This describes major projects, and software that I released for wider use over the course of my academic career. Many are things I worked on for either my research or the school, but there are some personal projects as well.

SVMpython version 2

Wrote SVMpython version 2 (GitHub), a re-implementation of my original SVMpython. SVMpython is a Python embedded version of SVMstruct. One applies SVMstruct by modifying the svm_struct_api.c file and recompiling. SVMpython allows one to write these functions in Python instead: one applies SVMpython by creating a Python module (commonly just a .py file) with the appropriate methods. This module is loaded and specific methods called at runtime to support the structural learning algorithm.

One advantage of this Python embedding is this obviates many of the tedious non-learning-related maintenance procedures, allowing one to focus purely on the learning problem. The two most conspicuous examples are memory management, and reading and writing models to files (accomplished with Pickling). The primary disadvantage to using SVMpython is that it is slower than equivalent C code.
Spring 2007


Wrote PyGLPK (GitHub), a Python module that encapsulates the functionality of the GNU Linear Programming Kit (GLPK). The GLPK allows one to specify linear programs (LPs) and mixed integer programs (MIPs), and to solve them with either simplex, interior-point, or branch-and-bound algorithms. The goal of PyGLPK is to give one access to all documented functionality of GLPK within a Pythonic (that is, non-SWIG) Python module.
Spring 2007


Wrote PyGraphcut (GitHub), a Python module that encapsulates the functionality of some of the graph cut code from Vladimir Kolmogorov’s page. My goal in writing the code is to support my own research, which required as a sub-component an engine to solve quadratic pseudo-Boolean optimization problems, but it may be useful for other things. This software is less developed than PyGLPK.
Spring 2007

Nexus War Pathfinder

Wrote the Nexus War Pathfinder, a tool for finding the shortest distance between two points within the game Nexus War, a free browser based massively multipler game with which I was briefly obsessed in 2006. This game is played on a map, and often one wants to find the shortest path between two points.

This is, in some sense, an interesting instance of a serverless AJAX-like page, where instead of communicating with a remote server, the page communicates with a Java applet in page. Unfortunately browser support for this is somewhat “twitchy,” so it only works in certain browsers.
Summer 2006

SVMcluster, Supervised Clustering with Support Vector Machines (SVMs)

Worked with Thorsten Joachims on a supervised clustering algorithm trains over partitionings of sets to learn a similarity measure. This utilizes an existing framework SVMstruct, which learn functions with complex output spaces with SVMs. The algorithm learn to map a set of items to a partitioning over that set. Our current applications include document noun-phrase co-reference, and clustering of related news stories. A paper describing this work appeared at ICML 2005 and won one of the distinguished student paper awards at that conference.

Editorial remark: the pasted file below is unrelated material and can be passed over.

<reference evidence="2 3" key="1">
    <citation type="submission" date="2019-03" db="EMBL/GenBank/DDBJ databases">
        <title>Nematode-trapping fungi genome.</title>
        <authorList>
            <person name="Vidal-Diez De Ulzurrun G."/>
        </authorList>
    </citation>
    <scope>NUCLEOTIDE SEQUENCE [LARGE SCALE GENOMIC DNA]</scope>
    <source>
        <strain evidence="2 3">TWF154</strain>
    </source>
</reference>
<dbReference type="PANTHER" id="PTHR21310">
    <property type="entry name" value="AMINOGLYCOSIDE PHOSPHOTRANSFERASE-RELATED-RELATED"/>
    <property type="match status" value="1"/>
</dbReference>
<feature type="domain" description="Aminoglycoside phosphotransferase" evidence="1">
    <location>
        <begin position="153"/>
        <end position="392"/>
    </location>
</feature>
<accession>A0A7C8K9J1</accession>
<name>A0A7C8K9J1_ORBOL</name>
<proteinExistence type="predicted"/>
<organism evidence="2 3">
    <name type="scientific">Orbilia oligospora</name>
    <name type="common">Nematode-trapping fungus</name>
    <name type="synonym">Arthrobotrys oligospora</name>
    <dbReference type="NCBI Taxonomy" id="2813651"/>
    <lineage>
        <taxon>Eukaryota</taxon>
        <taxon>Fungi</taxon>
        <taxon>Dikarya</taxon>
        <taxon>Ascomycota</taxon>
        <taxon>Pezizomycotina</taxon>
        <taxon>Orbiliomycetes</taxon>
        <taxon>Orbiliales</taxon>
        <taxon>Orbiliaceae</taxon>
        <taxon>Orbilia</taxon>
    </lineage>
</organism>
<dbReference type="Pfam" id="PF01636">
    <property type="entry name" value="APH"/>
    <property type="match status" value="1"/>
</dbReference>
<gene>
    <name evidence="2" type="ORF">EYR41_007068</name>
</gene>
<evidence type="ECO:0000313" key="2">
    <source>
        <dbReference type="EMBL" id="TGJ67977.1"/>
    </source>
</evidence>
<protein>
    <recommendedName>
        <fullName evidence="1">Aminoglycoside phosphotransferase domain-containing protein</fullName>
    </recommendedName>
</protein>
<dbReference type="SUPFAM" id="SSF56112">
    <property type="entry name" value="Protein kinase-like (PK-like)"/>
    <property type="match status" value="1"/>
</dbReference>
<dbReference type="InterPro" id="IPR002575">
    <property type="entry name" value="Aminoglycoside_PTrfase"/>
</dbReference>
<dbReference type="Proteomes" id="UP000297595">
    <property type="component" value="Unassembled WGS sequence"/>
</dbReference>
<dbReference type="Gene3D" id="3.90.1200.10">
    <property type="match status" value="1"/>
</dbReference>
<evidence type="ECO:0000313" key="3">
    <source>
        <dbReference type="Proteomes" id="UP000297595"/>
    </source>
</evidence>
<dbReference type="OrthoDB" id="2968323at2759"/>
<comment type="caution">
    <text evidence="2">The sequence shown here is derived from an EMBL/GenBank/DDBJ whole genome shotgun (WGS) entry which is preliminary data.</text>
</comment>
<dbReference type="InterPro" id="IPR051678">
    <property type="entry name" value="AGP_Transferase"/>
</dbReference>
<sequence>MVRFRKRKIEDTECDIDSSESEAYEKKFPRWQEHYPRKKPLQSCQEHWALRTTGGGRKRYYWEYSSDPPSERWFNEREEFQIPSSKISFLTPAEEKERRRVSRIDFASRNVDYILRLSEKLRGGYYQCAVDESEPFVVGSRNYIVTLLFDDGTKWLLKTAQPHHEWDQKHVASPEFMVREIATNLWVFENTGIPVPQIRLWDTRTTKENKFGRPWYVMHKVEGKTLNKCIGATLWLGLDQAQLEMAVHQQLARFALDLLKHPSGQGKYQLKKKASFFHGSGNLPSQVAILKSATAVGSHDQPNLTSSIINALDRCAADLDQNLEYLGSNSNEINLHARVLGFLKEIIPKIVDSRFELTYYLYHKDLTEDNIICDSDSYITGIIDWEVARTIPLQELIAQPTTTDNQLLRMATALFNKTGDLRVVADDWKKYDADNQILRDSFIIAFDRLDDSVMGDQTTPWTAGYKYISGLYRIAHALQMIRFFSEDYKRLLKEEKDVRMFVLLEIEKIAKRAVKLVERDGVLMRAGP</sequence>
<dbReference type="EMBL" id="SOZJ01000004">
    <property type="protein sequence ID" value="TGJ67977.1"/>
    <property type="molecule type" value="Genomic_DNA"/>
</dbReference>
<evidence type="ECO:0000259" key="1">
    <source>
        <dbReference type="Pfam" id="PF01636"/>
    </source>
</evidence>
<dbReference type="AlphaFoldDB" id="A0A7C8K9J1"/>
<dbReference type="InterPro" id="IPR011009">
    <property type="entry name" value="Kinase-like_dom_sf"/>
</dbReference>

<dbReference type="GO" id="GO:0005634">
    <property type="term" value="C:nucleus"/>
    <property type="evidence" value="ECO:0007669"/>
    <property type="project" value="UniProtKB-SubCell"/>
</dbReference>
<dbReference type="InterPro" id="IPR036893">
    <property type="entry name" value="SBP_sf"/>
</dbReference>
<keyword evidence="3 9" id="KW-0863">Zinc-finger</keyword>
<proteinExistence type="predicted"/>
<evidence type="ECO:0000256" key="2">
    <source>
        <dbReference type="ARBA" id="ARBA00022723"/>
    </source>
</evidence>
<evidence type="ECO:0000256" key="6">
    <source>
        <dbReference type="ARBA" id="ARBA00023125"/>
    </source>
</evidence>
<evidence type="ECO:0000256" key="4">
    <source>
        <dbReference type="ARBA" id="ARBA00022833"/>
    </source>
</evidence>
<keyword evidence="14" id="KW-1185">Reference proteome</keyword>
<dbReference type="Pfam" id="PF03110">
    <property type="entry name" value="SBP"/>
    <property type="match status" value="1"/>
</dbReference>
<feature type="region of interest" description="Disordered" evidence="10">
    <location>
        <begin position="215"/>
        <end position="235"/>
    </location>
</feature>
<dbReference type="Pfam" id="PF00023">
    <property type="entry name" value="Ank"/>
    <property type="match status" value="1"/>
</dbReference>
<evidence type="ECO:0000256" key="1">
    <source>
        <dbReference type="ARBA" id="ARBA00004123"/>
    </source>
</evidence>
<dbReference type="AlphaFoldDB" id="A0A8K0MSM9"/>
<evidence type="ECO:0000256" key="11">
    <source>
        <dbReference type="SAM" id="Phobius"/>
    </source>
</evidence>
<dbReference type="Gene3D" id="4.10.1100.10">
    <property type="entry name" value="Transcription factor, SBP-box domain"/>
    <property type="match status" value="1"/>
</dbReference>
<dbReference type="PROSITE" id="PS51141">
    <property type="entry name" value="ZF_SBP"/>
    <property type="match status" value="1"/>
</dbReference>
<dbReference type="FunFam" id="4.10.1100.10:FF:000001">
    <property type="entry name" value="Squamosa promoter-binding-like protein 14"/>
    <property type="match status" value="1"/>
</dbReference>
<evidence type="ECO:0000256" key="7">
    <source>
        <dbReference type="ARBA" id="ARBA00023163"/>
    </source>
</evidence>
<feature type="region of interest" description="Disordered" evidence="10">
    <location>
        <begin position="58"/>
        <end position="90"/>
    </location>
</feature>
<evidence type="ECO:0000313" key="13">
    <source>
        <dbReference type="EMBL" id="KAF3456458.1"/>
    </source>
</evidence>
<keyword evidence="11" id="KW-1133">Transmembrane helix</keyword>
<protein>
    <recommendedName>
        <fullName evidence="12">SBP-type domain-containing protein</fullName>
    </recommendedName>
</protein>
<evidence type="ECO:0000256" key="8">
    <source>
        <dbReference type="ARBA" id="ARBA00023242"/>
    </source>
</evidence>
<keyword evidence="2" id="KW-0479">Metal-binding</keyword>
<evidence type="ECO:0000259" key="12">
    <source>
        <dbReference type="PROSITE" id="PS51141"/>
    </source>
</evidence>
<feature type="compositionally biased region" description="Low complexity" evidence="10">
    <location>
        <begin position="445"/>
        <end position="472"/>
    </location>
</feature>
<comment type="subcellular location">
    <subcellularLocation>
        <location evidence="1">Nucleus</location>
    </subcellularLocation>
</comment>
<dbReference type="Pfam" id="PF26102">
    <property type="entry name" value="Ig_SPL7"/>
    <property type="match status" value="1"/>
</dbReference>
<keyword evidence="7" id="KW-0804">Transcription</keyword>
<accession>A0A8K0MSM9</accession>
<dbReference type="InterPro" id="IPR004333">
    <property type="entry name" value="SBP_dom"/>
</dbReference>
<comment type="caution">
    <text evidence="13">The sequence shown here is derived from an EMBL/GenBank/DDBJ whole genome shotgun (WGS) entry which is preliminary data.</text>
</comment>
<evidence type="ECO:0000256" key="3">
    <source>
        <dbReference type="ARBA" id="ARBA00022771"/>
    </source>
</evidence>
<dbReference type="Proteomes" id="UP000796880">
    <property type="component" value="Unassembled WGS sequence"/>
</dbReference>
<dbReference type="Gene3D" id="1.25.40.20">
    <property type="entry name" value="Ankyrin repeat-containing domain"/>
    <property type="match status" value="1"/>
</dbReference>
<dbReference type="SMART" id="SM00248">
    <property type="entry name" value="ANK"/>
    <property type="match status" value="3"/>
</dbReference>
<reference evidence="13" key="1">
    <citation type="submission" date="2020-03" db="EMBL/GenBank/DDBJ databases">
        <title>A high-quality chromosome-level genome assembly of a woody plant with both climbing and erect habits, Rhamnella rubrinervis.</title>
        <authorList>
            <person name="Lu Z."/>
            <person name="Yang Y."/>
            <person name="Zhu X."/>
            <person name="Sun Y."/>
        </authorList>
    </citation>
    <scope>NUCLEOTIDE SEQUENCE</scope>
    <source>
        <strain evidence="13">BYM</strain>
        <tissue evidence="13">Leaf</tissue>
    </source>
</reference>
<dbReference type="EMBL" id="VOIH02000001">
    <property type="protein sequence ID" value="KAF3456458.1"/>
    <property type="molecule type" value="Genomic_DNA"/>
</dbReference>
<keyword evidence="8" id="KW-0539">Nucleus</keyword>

Clustering is often applied to problems where the user has a notion of the “correct” partitioning of a set. For example, in noun-phrase co-reference, the goal is to group noun phrases so that the phrases that refer to the same entity are clustered together. This means that the user would like the clustering to reflect an equivalence relation with a particular semantic. Among all possible ways of partitioning a set of noun phrases (e.g. by morphological origin, genus, etc.), a successful clustering algorithm should find clusterings that follow the user intended semantic.

Given training examples of sets (e.g. noun phrases) and their desired clusterings, the goal is to learn a function that predicts the clustering for new sets. Most previous approaches reduce this problem to a learning task over pairs of points. The idea is to learn a pair-wise similarity measure that induces the desired clustering. However, this approach decouples learning and clustering so that the learned similarity measure does not necessarily optimize to clustering effectiveness. We overcome this problem by directly optimizing to clustering effectiveness.
Winter 2004-Spring 2005


Wrote SVMpython (GitHub for v1), an extension to the existing SVMstruct package. SVMstruct allows users to write interface functions in C to enable machine learning of functions with complex outputs. SVMpython embeds Python, allowing users to write the functions in Python instead of C. This enables more rapid prototyping of new ideas for structured learning.

The primary advantages are that Python tends to be easier and faster to code than C, less resistant to change and code reorganization, tends to be many times more compact, there’s no explicit memory management, and Python’s object oriented-ness means that some tedious tasks in SVMstruct can be easily replaced with default built in behavior.